GRANTS PASS, Ore. – The states of Oregon, Washington and Idaho on Monday asked the federal government for permission to kill sea lions eating salmon and steelhead at Bonneville Dam on the Columbia River.
“Lethal removal is a management method we prefer not to use, but one that may be necessary to restore balance to the Columbia River ecosystem where threatened and endangered stocks of salmon and steelhead are being preyed on by a healthy and growing population of California sea lions,” Guy Norman, a regional director of the Washington Department of Fish and Wildlife, said in a statement.
Fish and wildlife agencies from the three states joined to formally seek permission to use lethal force under terms of the Marine Mammal Protection Act.
The request does not include Stellar sea lions, which are protected by the Endangered Species Act.
The request will be considered by a task force of state and federal agencies, tribes, scientists, and conservation and fishing groups in a review process that could take several years.
Meanwhile, a bill is pending in Congress to quickly give permits to kill problem sea lions to the states and Indian tribes.
While waiting for a decision, Oregon and Washington fish and wildlife crews will increase hazing efforts to seven days a week during the peak of the spring chinook return next March. Techniques include throwing firecrackers at the sea lions, playing loud noises, and chasing them with boats.
“If they are ineffective, we need to be able to go to the next step to protect threatened and endangered salmon and steelhead populations,” Charlie Corrarino, conservation and recovery program manager for the Oregon Department of Fish and Wildlife, said in a statement.
Problems associated with sea lions in the Columbia have been growing in recent years as their numbers have ballooned under the Marine Mammal Protection Act, from about 50,000 in 1972 to 300,000 now. Some sea lions go right into the fish ladder to eat fish, and their estimated impact on salmon at Bonneville has grown from one third of 1 percent in 2002 to 4 percent in 2005.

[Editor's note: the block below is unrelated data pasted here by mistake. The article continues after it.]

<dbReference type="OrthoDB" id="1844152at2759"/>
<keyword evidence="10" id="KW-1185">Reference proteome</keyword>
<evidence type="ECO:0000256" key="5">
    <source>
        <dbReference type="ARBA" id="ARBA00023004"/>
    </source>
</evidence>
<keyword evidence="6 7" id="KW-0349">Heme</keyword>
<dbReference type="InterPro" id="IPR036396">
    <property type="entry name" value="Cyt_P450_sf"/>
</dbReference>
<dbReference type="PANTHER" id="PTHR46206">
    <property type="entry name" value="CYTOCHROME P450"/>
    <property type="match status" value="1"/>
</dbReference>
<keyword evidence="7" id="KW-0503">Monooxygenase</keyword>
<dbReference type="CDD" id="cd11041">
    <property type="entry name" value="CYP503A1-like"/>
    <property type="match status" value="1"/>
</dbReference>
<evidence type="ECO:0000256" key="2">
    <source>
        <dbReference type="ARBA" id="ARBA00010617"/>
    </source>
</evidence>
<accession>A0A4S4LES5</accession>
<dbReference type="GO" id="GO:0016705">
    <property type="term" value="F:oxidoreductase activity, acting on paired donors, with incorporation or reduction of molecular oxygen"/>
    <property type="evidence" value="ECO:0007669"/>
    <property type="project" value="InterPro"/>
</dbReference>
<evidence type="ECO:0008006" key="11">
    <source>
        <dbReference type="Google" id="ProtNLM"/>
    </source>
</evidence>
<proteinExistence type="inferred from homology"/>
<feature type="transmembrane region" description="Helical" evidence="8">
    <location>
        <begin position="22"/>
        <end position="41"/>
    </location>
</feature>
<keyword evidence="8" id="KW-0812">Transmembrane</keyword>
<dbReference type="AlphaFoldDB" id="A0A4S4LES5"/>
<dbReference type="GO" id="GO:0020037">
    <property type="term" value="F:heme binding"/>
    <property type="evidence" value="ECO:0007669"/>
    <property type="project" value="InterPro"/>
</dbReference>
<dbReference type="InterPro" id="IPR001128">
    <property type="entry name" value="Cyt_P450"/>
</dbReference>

The Columbia River Inter-Tribal Fish Commission, which represents tribes with treaty rights to fish for salmon, has been asking the states to seek the authority to kill sea lions since last year.
“We are mainly concerned with trying to see the process expedited in every way possible,” said Charles Hudson, spokesman for the commission, based in Portland. “We are looking at a four- to five-year process before authority is granted. It’s slow.”
The Humane Society of the United States has opposed the idea, saying it will do no good and distracts from the real problem, the hydroelectric dams that kill many times more salmon every year.
In 1995, NOAA Fisheries gave permission to Washington to kill sea lions eating endangered steelhead swimming through Ballard Locks in Seattle, but before they could go through with it, Sea World in Florida took the three worst offenders.
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